Microsoft’s ARM-compatible version of Windows has been released, Windows Embedded Compact 7, intended for tablets, phones, medical devices, industrial systems and retail appliances. The new OS – which went up for download on February 28 – uses a new version of Internet Explorer 7 which borrows “performance updates” from IE8, Flash 10.1 support, Silverlight for Embedded support and the flexibility for OEMs to develop their own unique UIs on top of the underlying platform.
Those UI changes are expected to be coded in Silverlight, using XAML and C++, and allowing OEMs to ditch the traditional “Windows chrome”. That might be useful on tablets and phones – which Microsoft expects to be used more for content-consumption than full Windows 7 based slates – but is more likely to be applicable in industrial appliances where the full Windows interface might be counter-productive.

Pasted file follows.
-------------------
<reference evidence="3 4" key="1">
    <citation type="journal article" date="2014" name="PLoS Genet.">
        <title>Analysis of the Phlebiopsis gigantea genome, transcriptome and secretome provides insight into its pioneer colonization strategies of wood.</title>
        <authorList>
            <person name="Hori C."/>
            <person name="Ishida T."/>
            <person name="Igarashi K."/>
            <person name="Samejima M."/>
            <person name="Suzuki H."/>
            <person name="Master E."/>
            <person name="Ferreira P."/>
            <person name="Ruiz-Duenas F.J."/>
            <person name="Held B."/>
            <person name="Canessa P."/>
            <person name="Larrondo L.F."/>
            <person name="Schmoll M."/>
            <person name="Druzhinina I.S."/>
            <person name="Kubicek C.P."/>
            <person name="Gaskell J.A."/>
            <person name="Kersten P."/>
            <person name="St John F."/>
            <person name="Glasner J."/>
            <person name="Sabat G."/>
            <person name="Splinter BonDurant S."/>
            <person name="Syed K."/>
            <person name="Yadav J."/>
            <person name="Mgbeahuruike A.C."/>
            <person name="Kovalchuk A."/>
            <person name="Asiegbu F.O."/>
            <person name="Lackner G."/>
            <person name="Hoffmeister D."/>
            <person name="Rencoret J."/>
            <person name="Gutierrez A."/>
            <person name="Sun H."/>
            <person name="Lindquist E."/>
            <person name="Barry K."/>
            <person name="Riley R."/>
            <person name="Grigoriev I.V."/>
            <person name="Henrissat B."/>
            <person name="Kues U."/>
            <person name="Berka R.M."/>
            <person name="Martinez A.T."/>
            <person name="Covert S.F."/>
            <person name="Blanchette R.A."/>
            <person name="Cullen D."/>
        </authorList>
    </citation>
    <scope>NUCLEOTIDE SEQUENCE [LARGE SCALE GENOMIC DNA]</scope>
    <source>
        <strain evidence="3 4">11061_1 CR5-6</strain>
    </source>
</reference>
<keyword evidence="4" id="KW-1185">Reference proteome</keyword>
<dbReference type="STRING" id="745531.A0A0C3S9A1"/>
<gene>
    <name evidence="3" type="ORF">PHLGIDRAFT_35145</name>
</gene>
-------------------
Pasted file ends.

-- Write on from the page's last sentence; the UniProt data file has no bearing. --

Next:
Support for ARM v7
New developer and designer tools
New technology for creating user interfaces
New SMP (symmetric multiprocessing) support for x86 & ARM, MIPS
New multimedia player, with customizable UI
New version of Internet Explorer (which is based on IE 7 with some “performance updates” from IE 8)
Flash 10.1 support (which requires an Adobe license by OEMs who want to include that feature)
Silverlight for Embedded support
Improved Connectivity to PCs, servers (NDIS 6.1 support)